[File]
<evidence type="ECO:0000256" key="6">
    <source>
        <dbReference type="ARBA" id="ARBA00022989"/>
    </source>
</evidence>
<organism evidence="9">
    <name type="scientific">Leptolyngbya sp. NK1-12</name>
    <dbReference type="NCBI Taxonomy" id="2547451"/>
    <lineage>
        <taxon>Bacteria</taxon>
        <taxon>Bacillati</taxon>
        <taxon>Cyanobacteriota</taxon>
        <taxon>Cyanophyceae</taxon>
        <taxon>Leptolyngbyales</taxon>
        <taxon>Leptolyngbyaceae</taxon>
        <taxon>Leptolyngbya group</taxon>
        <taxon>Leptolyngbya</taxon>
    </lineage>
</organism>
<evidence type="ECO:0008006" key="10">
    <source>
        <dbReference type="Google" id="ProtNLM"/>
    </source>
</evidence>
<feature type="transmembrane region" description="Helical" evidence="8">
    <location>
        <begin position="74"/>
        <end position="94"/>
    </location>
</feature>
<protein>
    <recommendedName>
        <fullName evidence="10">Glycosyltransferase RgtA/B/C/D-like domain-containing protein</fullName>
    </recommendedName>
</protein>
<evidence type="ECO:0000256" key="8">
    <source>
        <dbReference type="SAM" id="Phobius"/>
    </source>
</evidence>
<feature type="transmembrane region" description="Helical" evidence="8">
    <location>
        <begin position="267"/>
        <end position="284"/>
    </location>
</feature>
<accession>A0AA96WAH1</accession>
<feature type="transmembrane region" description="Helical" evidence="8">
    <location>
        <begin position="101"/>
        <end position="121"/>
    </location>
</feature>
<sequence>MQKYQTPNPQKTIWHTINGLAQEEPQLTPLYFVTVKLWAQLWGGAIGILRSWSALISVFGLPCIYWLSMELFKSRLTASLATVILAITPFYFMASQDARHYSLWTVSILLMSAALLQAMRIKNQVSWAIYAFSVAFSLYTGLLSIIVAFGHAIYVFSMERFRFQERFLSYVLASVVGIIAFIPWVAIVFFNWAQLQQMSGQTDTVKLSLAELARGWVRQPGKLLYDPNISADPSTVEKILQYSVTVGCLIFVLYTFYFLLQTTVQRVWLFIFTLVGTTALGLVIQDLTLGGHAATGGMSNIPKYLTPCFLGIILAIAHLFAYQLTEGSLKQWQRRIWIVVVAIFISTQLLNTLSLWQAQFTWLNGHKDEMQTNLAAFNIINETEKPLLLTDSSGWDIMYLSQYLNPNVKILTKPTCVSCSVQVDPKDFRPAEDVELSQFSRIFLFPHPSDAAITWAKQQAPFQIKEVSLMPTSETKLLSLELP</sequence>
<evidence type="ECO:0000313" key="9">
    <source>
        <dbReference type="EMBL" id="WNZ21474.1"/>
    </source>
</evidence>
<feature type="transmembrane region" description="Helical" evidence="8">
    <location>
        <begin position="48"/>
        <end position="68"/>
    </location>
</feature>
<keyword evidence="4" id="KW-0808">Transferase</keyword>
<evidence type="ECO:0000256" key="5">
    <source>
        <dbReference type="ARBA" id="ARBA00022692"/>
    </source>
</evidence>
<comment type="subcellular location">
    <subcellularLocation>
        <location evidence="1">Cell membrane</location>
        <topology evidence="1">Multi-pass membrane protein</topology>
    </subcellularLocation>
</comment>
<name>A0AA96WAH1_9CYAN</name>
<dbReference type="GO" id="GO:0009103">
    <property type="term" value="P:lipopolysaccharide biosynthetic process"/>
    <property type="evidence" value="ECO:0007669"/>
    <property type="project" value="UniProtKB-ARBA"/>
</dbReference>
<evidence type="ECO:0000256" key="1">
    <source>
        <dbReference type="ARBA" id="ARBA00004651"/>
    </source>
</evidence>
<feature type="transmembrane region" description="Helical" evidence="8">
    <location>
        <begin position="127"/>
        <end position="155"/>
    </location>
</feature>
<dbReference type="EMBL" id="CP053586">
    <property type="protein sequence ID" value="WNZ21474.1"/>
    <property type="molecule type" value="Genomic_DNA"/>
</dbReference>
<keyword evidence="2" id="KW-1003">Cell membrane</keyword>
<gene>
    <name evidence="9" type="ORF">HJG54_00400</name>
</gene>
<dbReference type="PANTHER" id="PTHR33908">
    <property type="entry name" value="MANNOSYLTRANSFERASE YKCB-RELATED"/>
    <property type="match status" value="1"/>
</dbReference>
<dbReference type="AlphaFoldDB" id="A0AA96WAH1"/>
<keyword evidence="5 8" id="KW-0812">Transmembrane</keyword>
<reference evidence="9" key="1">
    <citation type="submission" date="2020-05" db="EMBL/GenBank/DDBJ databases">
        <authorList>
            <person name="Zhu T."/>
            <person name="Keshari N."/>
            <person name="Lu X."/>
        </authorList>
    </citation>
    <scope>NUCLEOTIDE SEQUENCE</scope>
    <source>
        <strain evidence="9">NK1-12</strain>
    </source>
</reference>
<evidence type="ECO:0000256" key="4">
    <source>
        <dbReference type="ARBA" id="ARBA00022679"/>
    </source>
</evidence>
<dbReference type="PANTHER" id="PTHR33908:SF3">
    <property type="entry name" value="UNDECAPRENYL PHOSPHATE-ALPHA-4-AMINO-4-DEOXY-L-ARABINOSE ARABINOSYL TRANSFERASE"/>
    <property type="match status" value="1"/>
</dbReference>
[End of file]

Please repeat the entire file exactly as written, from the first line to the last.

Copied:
<evidence type="ECO:0000256" key="6">
    <source>
        <dbReference type="ARBA" id="ARBA00022989"/>
    </source>
</evidence>
<organism evidence="9">
    <name type="scientific">Leptolyngbya sp. NK1-12</name>
    <dbReference type="NCBI Taxonomy" id="2547451"/>
    <lineage>
        <taxon>Bacteria</taxon>
        <taxon>Bacillati</taxon>
        <taxon>Cyanobacteriota</taxon>
        <taxon>Cyanophyceae</taxon>
        <taxon>Leptolyngbyales</taxon>
        <taxon>Leptolyngbyaceae</taxon>
        <taxon>Leptolyngbya group</taxon>
        <taxon>Leptolyngbya</taxon>
    </lineage>
</organism>
<evidence type="ECO:0008006" key="10">
    <source>
        <dbReference type="Google" id="ProtNLM"/>
    </source>
</evidence>
<feature type="transmembrane region" description="Helical" evidence="8">
    <location>
        <begin position="74"/>
        <end position="94"/>
    </location>
</feature>
<protein>
    <recommendedName>
        <fullName evidence="10">Glycosyltransferase RgtA/B/C/D-like domain-containing protein</fullName>
    </recommendedName>
</protein>
<evidence type="ECO:0000256" key="8">
    <source>
        <dbReference type="SAM" id="Phobius"/>
    </source>
</evidence>
<feature type="transmembrane region" description="Helical" evidence="8">
    <location>
        <begin position="267"/>
        <end position="284"/>
    </location>
</feature>
<accession>A0AA96WAH1</accession>
<feature type="transmembrane region" description="Helical" evidence="8">
    <location>
        <begin position="101"/>
        <end position="121"/>
    </location>
</feature>
<sequence>MQKYQTPNPQKTIWHTINGLAQEEPQLTPLYFVTVKLWAQLWGGAIGILRSWSALISVFGLPCIYWLSMELFKSRLTASLATVILAITPFYFMASQDARHYSLWTVSILLMSAALLQAMRIKNQVSWAIYAFSVAFSLYTGLLSIIVAFGHAIYVFSMERFRFQERFLSYVLASVVGIIAFIPWVAIVFFNWAQLQQMSGQTDTVKLSLAELARGWVRQPGKLLYDPNISADPSTVEKILQYSVTVGCLIFVLYTFYFLLQTTVQRVWLFIFTLVGTTALGLVIQDLTLGGHAATGGMSNIPKYLTPCFLGIILAIAHLFAYQLTEGSLKQWQRRIWIVVVAIFISTQLLNTLSLWQAQFTWLNGHKDEMQTNLAAFNIINETEKPLLLTDSSGWDIMYLSQYLNPNVKILTKPTCVSCSVQVDPKDFRPAEDVELSQFSRIFLFPHPSDAAITWAKQQAPFQIKEVSLMPTSETKLLSLELP</sequence>
<evidence type="ECO:0000313" key="9">
    <source>
        <dbReference type="EMBL" id="WNZ21474.1"/>
    </source>
</evidence>
<feature type="transmembrane region" description="Helical" evidence="8">
    <location>
        <begin position="48"/>
        <end position="68"/>
    </location>
</feature>
<keyword evidence="4" id="KW-0808">Transferase</keyword>
<evidence type="ECO:0000256" key="5">
    <source>
        <dbReference type="ARBA" id="ARBA00022692"/>
    </source>
</evidence>
<comment type="subcellular location">
    <subcellularLocation>
        <location evidence="1">Cell membrane</location>
        <topology evidence="1">Multi-pass membrane protein</topology>
    </subcellularLocation>
</comment>
<name>A0AA96WAH1_9CYAN</name>
<dbReference type="GO" id="GO:0009103">
    <property type="term" value="P:lipopolysaccharide biosynthetic process"/>
    <property type="evidence" value="ECO:0007669"/>
    <property type="project" value="UniProtKB-ARBA"/>
</dbReference>
<evidence type="ECO:0000256" key="1">
    <source>
        <dbReference type="ARBA" id="ARBA00004651"/>
    </source>
</evidence>
<feature type="transmembrane region" description="Helical" evidence="8">
    <location>
        <begin position="127"/>
        <end position="155"/>
    </location>
</feature>
<dbReference type="EMBL" id="CP053586">
    <property type="protein sequence ID" value="WNZ21474.1"/>
    <property type="molecule type" value="Genomic_DNA"/>
</dbReference>
<keyword evidence="2" id="KW-1003">Cell membrane</keyword>
<gene>
    <name evidence="9" type="ORF">HJG54_00400</name>
</gene>
<dbReference type="PANTHER" id="PTHR33908">
    <property type="entry name" value="MANNOSYLTRANSFERASE YKCB-RELATED"/>
    <property type="match status" value="1"/>
</dbReference>
<dbReference type="AlphaFoldDB" id="A0AA96WAH1"/>
<keyword evidence="5 8" id="KW-0812">Transmembrane</keyword>
<reference evidence="9" key="1">
    <citation type="submission" date="2020-05" db="EMBL/GenBank/DDBJ databases">
        <authorList>
            <person name="Zhu T."/>
            <person name="Keshari N."/>
            <person name="Lu X."/>
        </authorList>
    </citation>
    <scope>NUCLEOTIDE SEQUENCE</scope>
    <source>
        <strain evidence="9">NK1-12</strain>
    </source>
</reference>
<evidence type="ECO:0000256" key="4">
    <source>
        <dbReference type="ARBA" id="ARBA00022679"/>
    </source>
</evidence>
<dbReference type="PANTHER" id="PTHR33908:SF3">
    <property type="entry name" value="UNDECAPRENYL PHOSPHATE-ALPHA-4-AMINO-4-DEOXY-L-ARABINOSE ARABINOSYL TRANSFERASE"/>
    <property type="match status" value="1"/>
</dbReference>